As long as your brother looks at gross income rather than gross margin per acre, he will never understand grass farming as a viable business.
When you have been taught all your life to till ground, kill weeds, spray bugs, and take whatever price the elevator offers you, it is hard to understand there is another way to use the farm.
If your culture says land must be divided with a 5-strand barbwire fence on the quarter section line, how can you accept weird shaped pastures created with single polywire? The whole cultural construct must first change.
As long as the mentality is that is it OK to spend $100,000 for a new tractor but you must buy the cheapest electric fence energizer at the farm and home store, grass farming will not move ahead. As long as the thought process i that the land rental rate is too high to run cattle on that field so we better plow it up, grass farming will never advance.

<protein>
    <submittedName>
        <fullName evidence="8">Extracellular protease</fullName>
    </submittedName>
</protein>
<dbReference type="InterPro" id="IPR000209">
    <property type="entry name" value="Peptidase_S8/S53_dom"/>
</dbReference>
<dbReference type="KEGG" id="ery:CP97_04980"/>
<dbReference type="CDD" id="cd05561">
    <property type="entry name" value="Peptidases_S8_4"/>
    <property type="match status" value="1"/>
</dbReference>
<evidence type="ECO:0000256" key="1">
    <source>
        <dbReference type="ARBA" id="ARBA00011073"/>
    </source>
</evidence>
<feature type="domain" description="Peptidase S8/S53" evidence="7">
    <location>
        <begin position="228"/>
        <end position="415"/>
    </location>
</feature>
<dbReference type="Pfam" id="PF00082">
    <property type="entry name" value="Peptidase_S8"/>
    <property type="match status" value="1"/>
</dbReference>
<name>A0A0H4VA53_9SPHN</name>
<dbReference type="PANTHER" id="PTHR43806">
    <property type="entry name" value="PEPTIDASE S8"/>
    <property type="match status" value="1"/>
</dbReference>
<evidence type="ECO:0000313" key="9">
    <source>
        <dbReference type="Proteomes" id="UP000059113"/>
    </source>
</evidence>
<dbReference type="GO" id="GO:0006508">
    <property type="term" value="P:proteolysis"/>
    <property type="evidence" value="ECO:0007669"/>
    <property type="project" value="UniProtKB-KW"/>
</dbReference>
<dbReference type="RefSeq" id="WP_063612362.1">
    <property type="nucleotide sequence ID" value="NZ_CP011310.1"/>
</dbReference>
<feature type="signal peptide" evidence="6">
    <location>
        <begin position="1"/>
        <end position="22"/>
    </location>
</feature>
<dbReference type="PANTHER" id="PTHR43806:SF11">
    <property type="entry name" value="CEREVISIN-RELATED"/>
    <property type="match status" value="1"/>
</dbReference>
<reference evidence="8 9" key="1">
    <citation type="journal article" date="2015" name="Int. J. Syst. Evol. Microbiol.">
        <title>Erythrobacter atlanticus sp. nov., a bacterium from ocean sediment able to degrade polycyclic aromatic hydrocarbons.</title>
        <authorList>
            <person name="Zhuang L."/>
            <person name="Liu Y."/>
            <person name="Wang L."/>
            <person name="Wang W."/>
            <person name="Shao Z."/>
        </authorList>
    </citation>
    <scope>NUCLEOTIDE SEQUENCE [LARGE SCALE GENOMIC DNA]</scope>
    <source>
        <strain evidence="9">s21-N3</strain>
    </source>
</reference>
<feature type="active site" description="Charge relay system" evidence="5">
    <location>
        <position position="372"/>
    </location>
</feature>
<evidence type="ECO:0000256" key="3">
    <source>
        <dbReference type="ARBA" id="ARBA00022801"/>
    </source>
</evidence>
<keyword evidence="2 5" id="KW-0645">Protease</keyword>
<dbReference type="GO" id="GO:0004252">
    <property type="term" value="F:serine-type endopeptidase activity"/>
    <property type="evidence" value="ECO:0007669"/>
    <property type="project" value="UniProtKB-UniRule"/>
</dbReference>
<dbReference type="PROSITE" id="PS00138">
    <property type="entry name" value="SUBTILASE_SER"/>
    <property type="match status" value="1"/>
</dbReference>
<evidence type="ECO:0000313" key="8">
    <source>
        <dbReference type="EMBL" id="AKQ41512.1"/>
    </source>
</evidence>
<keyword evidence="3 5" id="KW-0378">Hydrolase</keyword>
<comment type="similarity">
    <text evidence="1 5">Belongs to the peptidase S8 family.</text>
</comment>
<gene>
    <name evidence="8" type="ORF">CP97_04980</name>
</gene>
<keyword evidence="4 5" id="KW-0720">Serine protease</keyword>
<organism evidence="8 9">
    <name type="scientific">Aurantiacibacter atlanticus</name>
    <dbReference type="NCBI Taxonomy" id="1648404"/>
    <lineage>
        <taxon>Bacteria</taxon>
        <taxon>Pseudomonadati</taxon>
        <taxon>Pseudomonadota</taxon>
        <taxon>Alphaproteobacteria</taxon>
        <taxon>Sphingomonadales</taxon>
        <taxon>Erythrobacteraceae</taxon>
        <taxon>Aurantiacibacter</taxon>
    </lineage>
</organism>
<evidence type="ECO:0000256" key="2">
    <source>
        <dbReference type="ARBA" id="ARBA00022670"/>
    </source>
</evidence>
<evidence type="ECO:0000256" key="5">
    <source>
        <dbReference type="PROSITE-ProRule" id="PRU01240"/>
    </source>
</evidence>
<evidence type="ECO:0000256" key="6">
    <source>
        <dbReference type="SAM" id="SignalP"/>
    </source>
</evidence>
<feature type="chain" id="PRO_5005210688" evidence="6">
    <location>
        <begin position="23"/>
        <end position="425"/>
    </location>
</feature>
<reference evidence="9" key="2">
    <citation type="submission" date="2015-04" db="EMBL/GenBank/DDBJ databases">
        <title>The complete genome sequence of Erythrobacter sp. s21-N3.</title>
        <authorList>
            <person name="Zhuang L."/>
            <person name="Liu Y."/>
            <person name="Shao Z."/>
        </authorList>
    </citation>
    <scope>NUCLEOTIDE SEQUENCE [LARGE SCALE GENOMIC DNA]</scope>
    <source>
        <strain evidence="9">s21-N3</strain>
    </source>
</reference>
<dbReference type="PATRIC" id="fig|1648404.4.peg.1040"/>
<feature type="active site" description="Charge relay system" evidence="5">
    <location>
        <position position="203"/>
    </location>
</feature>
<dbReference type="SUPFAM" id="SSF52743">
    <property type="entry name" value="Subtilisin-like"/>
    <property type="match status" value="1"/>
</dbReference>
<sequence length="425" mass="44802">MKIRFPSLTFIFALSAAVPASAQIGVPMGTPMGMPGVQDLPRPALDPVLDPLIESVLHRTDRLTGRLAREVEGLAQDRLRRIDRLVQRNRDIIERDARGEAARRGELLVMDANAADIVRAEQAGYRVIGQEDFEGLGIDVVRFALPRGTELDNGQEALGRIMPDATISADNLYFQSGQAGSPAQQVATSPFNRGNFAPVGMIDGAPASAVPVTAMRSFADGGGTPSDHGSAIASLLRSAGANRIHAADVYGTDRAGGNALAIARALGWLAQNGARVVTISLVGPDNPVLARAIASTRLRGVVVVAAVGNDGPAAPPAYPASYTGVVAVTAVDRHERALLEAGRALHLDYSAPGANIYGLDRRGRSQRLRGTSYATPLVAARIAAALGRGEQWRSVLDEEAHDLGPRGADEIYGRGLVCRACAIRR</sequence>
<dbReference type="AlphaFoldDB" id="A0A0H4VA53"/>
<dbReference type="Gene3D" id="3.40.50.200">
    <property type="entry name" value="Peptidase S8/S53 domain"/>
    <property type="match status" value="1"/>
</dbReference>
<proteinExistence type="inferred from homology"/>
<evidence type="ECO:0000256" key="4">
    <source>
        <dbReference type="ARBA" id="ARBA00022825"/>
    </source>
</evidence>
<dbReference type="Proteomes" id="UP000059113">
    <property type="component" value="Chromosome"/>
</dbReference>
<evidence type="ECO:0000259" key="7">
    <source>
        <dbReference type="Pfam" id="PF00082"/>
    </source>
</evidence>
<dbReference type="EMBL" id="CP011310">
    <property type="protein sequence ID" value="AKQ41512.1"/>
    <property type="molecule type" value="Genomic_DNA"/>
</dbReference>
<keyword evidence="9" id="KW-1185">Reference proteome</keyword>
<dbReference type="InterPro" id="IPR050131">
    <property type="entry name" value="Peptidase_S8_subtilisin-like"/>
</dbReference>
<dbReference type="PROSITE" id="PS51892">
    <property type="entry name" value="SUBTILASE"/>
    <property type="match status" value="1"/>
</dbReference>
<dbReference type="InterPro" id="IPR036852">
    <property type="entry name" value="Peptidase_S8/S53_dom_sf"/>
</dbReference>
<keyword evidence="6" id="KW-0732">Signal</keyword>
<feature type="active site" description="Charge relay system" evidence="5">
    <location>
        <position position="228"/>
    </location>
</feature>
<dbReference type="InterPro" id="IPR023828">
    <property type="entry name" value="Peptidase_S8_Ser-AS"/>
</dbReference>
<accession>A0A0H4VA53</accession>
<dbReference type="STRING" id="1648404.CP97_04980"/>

When farmers can wrap their heads around the idea that Mother Nature is our friend, then grass farming will move forward. When we truly believe our mission as stewards of the land is to create a living landscape on every acre of ground we manage, then we will become true grass farmers.
Sadly, that is why we still say we advance only one funeral at a time.
Hate to start the New Year with such a downer thought. Let’s see what February brings.
Jim Gerrish is an independent grazing lands consultant provide service to farmers and ranchers on both private and public lands across the USA and internationally. He can be contacted through www.americangrazinglands.com. His books are available from the SGF Bookshelf page 26. He will present a Stockman Grass Farmer Grassroots of Grazing Schooland a Stockman Grass Farmer Management-Intensive Grazing School in February.